Registration is a chance to collect valuable information about your participants that can help you build small groups, evaluate the success of your program and plan for the future. Here are some questions you might want to include on your registration forms.
July is the time to start preparing for your fall Bible study. Are you overwhelmed by the details or don’t know where to start? Assuming your study starts in September, here’s my summer ministry preparation checklist.
Commentaries can kick-start your thinking when you hit a dead end but should not be a substitute for your own work. Here’s my two rules of thumb.
Multi-volume encyclopedias are good sources for historical and biblical themes. But background information does not impose meaning.
Lexicons & dictionaries can reveal what might be “lost in translation” but they also tempt us to fall into the trap of “I learned a fact about a word and I must use it.”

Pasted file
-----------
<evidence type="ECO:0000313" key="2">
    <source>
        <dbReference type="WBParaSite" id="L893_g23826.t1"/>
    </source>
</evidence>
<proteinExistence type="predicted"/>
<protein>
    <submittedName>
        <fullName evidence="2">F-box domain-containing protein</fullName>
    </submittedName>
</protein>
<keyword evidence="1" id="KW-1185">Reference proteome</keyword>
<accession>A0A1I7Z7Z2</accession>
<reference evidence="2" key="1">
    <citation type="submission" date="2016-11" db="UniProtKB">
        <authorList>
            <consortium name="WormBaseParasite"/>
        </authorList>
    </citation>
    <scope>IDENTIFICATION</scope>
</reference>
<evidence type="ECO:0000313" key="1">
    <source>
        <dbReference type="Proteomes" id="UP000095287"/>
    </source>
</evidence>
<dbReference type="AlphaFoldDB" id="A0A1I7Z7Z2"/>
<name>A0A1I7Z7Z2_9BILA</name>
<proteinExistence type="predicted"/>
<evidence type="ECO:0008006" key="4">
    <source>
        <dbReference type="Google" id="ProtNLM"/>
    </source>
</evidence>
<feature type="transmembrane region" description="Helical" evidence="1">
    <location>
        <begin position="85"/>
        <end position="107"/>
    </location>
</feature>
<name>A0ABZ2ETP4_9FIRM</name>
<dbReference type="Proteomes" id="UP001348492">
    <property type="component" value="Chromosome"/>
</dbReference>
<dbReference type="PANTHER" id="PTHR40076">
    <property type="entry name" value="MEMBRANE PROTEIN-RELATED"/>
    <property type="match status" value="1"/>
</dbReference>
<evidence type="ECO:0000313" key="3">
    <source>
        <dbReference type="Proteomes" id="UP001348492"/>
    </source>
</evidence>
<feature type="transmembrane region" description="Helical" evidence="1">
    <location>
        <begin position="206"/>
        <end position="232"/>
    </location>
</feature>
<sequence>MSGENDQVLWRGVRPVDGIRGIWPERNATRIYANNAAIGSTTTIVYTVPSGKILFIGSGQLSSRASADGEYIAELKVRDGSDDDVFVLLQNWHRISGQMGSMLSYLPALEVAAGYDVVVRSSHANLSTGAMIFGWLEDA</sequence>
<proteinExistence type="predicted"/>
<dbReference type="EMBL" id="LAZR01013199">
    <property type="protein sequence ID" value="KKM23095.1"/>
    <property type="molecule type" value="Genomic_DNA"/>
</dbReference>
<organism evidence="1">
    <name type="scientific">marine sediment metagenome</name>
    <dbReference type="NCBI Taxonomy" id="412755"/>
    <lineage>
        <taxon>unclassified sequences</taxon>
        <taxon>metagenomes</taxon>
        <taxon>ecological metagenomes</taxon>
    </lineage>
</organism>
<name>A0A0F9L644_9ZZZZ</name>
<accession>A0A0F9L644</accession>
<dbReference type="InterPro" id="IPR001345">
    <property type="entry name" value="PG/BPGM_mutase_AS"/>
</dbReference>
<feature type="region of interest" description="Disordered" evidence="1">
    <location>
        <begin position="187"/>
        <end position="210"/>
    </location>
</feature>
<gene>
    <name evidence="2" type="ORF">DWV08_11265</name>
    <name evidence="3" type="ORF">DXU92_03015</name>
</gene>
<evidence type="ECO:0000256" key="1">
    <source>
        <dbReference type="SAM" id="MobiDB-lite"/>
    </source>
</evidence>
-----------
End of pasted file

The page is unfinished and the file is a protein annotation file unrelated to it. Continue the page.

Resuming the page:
A concordance is an organized list of all the biblical texts which contain a given word. Concordances allow you to broaden your understanding of how a word is used and its range of meanings. There are 3 types: analytical, exhaustive and complete.
You’ll be surprised at how the information on a map can open your study. Consider how knowing that the road to Jericho was 17-miles changes the parable of the good Samaritan
What do you believe about your English translation of the Bible? Here are 5 ideas you should NOT hold.
Since every translation is an interpretation of the original language, you should consult several translations of different types when studying the Bible. Bibles fall on an interpretation scale and it will improve your study if you know the difference and have one of each type.
I can spend 20 hour a week in Bible study without complaint but I’d rather shovel rocks than sit through most 20 minute sermons. Transformation without information has all the nourishment of whipped cream.